The Inflation Reduction Act – Friend or Foe for biotechnology stocks?



Ailsa Craig
Portfolio Manager
Marek Poszepczynski
Portfolio Manager

In August 2022, a seismic shift reverberated through the biopharmaceutical landscape as the US Government, dabbling directly in drug price negotiations for the first time, ushered the Inflation Reduction Act (IRA) into law. In this blog, we dissect the IRA’s intricacies and explore how it may reshape the investment landscape for biotech companies.

To put this into context, in 2021, US prescription drug spend only represented 8.9% of overall US healthcare spend.* The IRA focuses solely on drugs sold via Medicare which, in 2021, amounted to 21.2% of the US spend on prescription drugs**, so less than 2% of overall US healthcare spend.

Medicare is a government funded health insurance program in the United States that primarily serves individuals aged 65 and older.

Medicare Part D and Medicare Part B

Before we dive into the potential investment implications, it is crucial to grasp the roles of Medicare and specifically, Medicare Part D and Medicare Part B within the complex tapestry of the U.S. healthcare system.

1. Medicare Part D: Medicare Part D is a federal program designed to furnish prescription drug coverage for Medicare beneficiaries. Part D plans are offered by private insurance companies.

2. Medicare Part B: Medicare Part B is dedicated to covering outpatient medical services and supplies. This encompasses physician visits, preventive services, and the provision of durable medical equipment.

Medicare Price Negotiations to start 2026

Effective from 2026, the IRA introduces a structured framework for price negotiations that squarely targets a selected cohort of drugs. This negotiation process unfolds in a phased approach; the first phase features the top 10 drugs with the highest Medicare Part D expenditures. These 10 drugs were announced in August 2023. In 2027, negotiations for 15 more Part D drugs will follow, followed by another 15 Part D/Part B drugs in 2028. This expansion continues into 2029 and beyond, encompassing 20 more Part D/Part B drugs each year.

To be eligible, drugs must meet specific criteria:

  1. Inclusion in the top 50 Part D/Part B drugs with the highest Medicare expenditures.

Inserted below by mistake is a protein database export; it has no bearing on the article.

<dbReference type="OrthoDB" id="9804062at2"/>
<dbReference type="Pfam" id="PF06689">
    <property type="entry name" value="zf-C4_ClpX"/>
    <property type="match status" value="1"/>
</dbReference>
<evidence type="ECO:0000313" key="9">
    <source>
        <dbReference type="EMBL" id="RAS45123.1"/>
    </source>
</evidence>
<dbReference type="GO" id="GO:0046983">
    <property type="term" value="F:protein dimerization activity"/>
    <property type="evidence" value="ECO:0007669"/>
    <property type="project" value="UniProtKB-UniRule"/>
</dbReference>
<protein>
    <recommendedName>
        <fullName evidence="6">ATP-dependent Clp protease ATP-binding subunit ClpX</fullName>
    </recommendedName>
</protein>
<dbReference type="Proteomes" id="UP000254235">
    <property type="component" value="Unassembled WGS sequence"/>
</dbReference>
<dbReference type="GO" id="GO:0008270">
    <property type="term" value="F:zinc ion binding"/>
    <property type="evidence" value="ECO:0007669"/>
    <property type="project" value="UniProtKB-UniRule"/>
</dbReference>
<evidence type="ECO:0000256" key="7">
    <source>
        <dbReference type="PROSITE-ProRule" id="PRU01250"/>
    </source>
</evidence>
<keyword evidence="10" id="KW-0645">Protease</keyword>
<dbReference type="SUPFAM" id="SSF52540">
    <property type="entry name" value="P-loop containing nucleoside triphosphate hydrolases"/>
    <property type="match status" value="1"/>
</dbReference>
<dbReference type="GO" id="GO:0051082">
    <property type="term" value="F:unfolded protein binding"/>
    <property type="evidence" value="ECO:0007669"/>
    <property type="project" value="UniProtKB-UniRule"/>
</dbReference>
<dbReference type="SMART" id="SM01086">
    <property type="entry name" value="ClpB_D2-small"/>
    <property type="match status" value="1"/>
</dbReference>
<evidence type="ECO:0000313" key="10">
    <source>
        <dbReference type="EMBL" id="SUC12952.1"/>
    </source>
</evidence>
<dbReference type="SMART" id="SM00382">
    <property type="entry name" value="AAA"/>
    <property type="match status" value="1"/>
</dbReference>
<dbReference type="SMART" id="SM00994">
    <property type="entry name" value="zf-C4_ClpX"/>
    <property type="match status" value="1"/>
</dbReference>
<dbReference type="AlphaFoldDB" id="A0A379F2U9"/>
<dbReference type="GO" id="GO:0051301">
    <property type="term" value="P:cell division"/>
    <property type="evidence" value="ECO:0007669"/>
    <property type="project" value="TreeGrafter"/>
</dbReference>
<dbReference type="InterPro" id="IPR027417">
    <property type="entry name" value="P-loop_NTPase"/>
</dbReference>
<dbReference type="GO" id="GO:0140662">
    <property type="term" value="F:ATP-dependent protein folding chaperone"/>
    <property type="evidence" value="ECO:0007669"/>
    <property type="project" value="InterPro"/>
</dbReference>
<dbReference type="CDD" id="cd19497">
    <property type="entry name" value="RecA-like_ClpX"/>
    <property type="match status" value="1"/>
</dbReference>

2. A tenure on the market for at least 9 years for small molecules or 13 years for biologics.

  3. Single-source status, devoid of any approved generic or biosimilar alternatives.

The drugs in the list of the first 10 drugs to have their prices negotiated are all owned by biopharma heavyweights; three of them are biologics (derived from biological, or living, sources) and seven are small molecule (relatively easy to make from chemicals in a lab).

Prospects for Biotech Stocks

Amidst the debates and discussions surrounding the IRA, it is our view that biotech may benefit. One outcome could be an increase in acquisitions of biotech companies by larger pharmaceutical entities. These strategic manoeuvres would counterbalance the potential revenue impact of the IRA on those larger entities.

The rationale underpinning this hypothesis lies in the fact that larger pharmaceutical companies, which predominantly market mature blockbuster drugs, are poised to bear the brunt of the IRA's provisions. Consequently, the acquisition of early-stage biotech enterprises, with promising pipelines and groundbreaking innovations, may increase.

Exemptions and Excluded Categories

Within the IRA framework, exemptions and excluded categories merit attention. Exemptions encompass drugs that treat just one so called “orphan” disease, affecting fewer than 200,000 Americans, plasma or human whole blood-derived products, certain small biotech drugs (until 2028), and biologics for which the introduction of a competing biosimilar product is imminent.

Impact on Key Pharmaceutical Companies